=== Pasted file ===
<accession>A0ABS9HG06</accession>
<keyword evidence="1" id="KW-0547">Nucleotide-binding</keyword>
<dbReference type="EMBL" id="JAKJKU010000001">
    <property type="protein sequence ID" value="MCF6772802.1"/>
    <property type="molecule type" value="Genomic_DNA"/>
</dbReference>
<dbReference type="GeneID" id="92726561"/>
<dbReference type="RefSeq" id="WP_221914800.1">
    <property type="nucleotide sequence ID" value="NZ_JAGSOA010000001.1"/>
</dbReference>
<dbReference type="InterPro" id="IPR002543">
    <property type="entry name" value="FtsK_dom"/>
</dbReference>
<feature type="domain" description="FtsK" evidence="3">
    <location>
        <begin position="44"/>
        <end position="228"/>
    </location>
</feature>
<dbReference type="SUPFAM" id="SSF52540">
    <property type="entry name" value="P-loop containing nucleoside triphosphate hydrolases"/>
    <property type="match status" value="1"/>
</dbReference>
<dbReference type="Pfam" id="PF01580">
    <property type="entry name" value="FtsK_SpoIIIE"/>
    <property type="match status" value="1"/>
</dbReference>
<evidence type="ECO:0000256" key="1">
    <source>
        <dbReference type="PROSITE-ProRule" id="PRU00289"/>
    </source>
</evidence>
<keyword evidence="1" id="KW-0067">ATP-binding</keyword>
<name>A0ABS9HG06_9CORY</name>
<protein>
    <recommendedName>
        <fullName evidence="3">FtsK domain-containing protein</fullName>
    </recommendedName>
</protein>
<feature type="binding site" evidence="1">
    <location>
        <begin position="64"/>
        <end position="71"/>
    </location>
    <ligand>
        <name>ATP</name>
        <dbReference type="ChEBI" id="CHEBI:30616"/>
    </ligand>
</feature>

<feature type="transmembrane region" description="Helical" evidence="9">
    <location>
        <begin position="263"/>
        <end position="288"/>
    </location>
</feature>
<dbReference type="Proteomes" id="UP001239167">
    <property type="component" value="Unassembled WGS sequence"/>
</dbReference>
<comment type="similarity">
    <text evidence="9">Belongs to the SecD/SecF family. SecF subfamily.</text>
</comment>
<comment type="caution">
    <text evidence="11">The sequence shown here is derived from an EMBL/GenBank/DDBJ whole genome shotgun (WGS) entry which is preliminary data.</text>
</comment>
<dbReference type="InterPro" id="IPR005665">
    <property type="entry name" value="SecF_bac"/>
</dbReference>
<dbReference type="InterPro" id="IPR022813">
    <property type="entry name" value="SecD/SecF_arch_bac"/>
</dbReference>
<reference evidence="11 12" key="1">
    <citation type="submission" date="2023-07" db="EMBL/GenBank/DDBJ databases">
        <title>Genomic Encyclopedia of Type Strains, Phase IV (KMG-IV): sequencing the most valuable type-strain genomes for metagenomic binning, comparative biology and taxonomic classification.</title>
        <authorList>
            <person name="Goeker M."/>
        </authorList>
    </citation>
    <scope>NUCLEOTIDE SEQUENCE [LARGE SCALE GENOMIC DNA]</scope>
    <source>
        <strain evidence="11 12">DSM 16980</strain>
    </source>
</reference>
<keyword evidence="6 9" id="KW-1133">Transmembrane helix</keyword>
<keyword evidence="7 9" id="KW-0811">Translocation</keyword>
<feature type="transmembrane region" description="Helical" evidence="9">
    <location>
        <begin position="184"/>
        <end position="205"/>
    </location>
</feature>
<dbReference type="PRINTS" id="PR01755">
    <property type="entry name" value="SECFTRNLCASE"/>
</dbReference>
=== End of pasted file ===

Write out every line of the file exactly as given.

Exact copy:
<accession>A0ABS9HG06</accession>
<keyword evidence="1" id="KW-0547">Nucleotide-binding</keyword>
<dbReference type="EMBL" id="JAKJKU010000001">
    <property type="protein sequence ID" value="MCF6772802.1"/>
    <property type="molecule type" value="Genomic_DNA"/>
</dbReference>
<dbReference type="GeneID" id="92726561"/>
<dbReference type="RefSeq" id="WP_221914800.1">
    <property type="nucleotide sequence ID" value="NZ_JAGSOA010000001.1"/>
</dbReference>
<dbReference type="InterPro" id="IPR002543">
    <property type="entry name" value="FtsK_dom"/>
</dbReference>
<feature type="domain" description="FtsK" evidence="3">
    <location>
        <begin position="44"/>
        <end position="228"/>
    </location>
</feature>
<dbReference type="SUPFAM" id="SSF52540">
    <property type="entry name" value="P-loop containing nucleoside triphosphate hydrolases"/>
    <property type="match status" value="1"/>
</dbReference>
<dbReference type="Pfam" id="PF01580">
    <property type="entry name" value="FtsK_SpoIIIE"/>
    <property type="match status" value="1"/>
</dbReference>
<evidence type="ECO:0000256" key="1">
    <source>
        <dbReference type="PROSITE-ProRule" id="PRU00289"/>
    </source>
</evidence>
<keyword evidence="1" id="KW-0067">ATP-binding</keyword>
<name>A0ABS9HG06_9CORY</name>
<protein>
    <recommendedName>
        <fullName evidence="3">FtsK domain-containing protein</fullName>
    </recommendedName>
</protein>
<feature type="binding site" evidence="1">
    <location>
        <begin position="64"/>
        <end position="71"/>
    </location>
    <ligand>
        <name>ATP</name>
        <dbReference type="ChEBI" id="CHEBI:30616"/>
    </ligand>
</feature>

<feature type="transmembrane region" description="Helical" evidence="9">
    <location>
        <begin position="263"/>
        <end position="288"/>
    </location>
</feature>
<dbReference type="Proteomes" id="UP001239167">
    <property type="component" value="Unassembled WGS sequence"/>
</dbReference>
<comment type="similarity">
    <text evidence="9">Belongs to the SecD/SecF family. SecF subfamily.</text>
</comment>
<comment type="caution">
    <text evidence="11">The sequence shown here is derived from an EMBL/GenBank/DDBJ whole genome shotgun (WGS) entry which is preliminary data.</text>
</comment>
<dbReference type="InterPro" id="IPR005665">
    <property type="entry name" value="SecF_bac"/>
</dbReference>
<dbReference type="InterPro" id="IPR022813">
    <property type="entry name" value="SecD/SecF_arch_bac"/>
</dbReference>
<reference evidence="11 12" key="1">
    <citation type="submission" date="2023-07" db="EMBL/GenBank/DDBJ databases">
        <title>Genomic Encyclopedia of Type Strains, Phase IV (KMG-IV): sequencing the most valuable type-strain genomes for metagenomic binning, comparative biology and taxonomic classification.</title>
        <authorList>
            <person name="Goeker M."/>
        </authorList>
    </citation>
    <scope>NUCLEOTIDE SEQUENCE [LARGE SCALE GENOMIC DNA]</scope>
    <source>
        <strain evidence="11 12">DSM 16980</strain>
    </source>
</reference>
<keyword evidence="6 9" id="KW-1133">Transmembrane helix</keyword>
<keyword evidence="7 9" id="KW-0811">Translocation</keyword>
<feature type="transmembrane region" description="Helical" evidence="9">
    <location>
        <begin position="184"/>
        <end position="205"/>
    </location>
</feature>
<dbReference type="PRINTS" id="PR01755">
    <property type="entry name" value="SECFTRNLCASE"/>
</dbReference>